Indiana University SPEA Edward J. Bloustein School of Planning and Public Policy University of Pennsylvania AIR American University

Poster Paper: Retrospective Voting Behavior in Local California School Board Elections

Saturday, November 14, 2015
Riverfront South/Central (Hyatt Regency Miami)

*Names in bold indicate Presenter

Richard S. L. Blissett and Ngaire Honey, Vanderbilt University
Throughout time, many criticisms have been leveled at school boards, one of which is that they do not serve an important function in a nation where citizens engage in their election at very low rates and where there is sparse evidence that citizens participate in ways that make sense given the logic of having elected boards in the first place. This study seeks to contribute to this literature by answering four questions: First, to what extent do school quality perceptions match up with actual achievement data?  Second, to what extent do perceived or actual student achievement trends influence voter turnout? Third, to what extent do these same trends influence incumbent fortunes in school board elections? Fourth, do different types of information influence these outcomes to different degrees? School board elections, being less partisan focused than other levels of the political process and being tied directly to a government service, allow for important theoretical advances in the area of citizen engagement in politics and the degree to which previous performance is tied to electoral outcomes.  If one is to find evidence of retrospective voting in any level of electoral politics, it is likely to find this evidence in school board elections.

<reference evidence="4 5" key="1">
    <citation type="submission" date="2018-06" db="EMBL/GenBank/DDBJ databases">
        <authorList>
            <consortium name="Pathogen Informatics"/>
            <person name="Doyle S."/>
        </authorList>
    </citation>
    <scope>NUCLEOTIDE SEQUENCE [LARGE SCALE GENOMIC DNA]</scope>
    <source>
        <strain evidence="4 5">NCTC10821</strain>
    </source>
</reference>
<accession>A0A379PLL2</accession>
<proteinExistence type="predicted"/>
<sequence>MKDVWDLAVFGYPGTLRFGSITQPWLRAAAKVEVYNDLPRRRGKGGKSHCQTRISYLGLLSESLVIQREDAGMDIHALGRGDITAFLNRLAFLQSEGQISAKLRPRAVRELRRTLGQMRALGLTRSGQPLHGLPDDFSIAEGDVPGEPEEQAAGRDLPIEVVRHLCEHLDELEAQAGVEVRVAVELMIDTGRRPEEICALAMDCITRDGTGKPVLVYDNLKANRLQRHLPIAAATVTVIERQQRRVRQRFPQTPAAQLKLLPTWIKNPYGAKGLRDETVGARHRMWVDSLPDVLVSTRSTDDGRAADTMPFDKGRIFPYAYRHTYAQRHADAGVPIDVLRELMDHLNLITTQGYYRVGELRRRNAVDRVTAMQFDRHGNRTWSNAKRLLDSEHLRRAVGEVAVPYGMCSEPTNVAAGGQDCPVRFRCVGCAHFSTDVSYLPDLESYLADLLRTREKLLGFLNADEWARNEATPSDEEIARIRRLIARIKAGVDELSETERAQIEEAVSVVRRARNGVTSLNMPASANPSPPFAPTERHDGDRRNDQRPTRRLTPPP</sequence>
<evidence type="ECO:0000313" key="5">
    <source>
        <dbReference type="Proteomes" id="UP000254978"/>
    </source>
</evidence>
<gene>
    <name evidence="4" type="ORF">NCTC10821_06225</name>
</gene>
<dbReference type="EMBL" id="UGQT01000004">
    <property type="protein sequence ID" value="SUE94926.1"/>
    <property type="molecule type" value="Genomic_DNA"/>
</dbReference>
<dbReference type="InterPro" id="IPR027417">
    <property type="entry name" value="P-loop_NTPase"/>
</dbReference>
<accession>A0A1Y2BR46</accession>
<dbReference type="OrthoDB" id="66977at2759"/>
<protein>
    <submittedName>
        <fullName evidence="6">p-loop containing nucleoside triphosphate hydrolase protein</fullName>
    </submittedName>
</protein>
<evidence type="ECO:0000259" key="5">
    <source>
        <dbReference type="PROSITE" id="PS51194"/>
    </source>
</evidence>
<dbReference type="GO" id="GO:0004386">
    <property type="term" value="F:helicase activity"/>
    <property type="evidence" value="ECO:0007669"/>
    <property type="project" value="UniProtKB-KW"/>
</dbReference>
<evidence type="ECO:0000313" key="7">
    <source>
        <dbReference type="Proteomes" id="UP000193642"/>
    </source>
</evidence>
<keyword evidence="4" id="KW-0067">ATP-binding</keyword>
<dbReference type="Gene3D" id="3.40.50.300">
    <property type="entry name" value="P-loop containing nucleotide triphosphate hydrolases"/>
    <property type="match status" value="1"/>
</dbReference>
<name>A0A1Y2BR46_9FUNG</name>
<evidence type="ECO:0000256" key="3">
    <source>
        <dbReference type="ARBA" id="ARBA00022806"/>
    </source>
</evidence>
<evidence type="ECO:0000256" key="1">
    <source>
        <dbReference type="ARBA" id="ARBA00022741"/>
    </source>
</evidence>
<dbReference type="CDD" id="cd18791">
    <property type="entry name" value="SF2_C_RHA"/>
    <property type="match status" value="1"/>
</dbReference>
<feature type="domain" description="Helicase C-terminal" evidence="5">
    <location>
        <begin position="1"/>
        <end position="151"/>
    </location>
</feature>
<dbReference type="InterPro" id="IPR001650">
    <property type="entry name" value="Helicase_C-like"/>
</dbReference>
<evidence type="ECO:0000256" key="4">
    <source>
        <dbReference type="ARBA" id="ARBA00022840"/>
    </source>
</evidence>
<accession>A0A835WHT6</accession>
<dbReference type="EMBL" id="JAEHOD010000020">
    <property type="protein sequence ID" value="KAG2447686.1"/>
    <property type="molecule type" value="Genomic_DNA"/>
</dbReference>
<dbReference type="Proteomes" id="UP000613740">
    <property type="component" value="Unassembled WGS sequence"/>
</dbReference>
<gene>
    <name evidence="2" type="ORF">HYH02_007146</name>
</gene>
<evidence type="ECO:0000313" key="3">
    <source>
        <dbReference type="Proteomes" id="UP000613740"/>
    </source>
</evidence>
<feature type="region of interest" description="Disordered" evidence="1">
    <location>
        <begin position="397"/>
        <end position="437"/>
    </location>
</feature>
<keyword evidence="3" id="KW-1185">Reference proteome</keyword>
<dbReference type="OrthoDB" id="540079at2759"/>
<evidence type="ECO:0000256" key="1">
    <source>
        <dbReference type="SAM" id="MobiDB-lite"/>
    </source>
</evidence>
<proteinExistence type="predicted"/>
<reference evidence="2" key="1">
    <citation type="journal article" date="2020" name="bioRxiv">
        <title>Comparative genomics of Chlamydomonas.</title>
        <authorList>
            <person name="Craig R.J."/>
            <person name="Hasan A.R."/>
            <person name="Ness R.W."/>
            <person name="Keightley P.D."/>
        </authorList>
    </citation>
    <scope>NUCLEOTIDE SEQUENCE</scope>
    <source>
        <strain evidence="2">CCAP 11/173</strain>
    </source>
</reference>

This project uses panel data from California school board elections, California public opinion surveys from the Public Policy Institute of California, the American Community Survey demographic statistics, and local school performance information, Achievement data was pulled from both the California STAR system, which has information on actual standardized test scores, as well as the API system, which has data on scores that are used in California’s school accountability policies. The public opinion surveys asked a representative sample several questions including an evaluation of the performance of one’s local schools.  California school board election data is able to provide rich data on voter turnout and outcomes of elections.  All of this data is available from 2000 to 2013.  Using panel data allows us to account for many of the confounding characteristics of districts as well as election cycles that have made this kind of research difficult to interpret in the past.

Negative binomial regression was used for voter turnout estimates, while least squares regression was used for incumbent fortunes models.  All models include district fixed effects and year fixed effects.

Preliminary results find that the largest significant associations between school performance and voter behavior were between lagged STAR scores and total voter turnout. We find little evidence that API scores influence voter turnout, nor was significant evidence found for gain scores. In addition, little evidence was found for any influences on incumbent fortunes. Significant results were found for all subgroups when looking at STAR data, but these results were only found for the association between lagged scores and voter turnout. This work provides some evidence that citizens do exhibit retrospective voting behavior in local school board elections, but that the evidence of retrospective voting patterns is limited.  These findings have important implications for retrospective voting theory and for electoral accountability.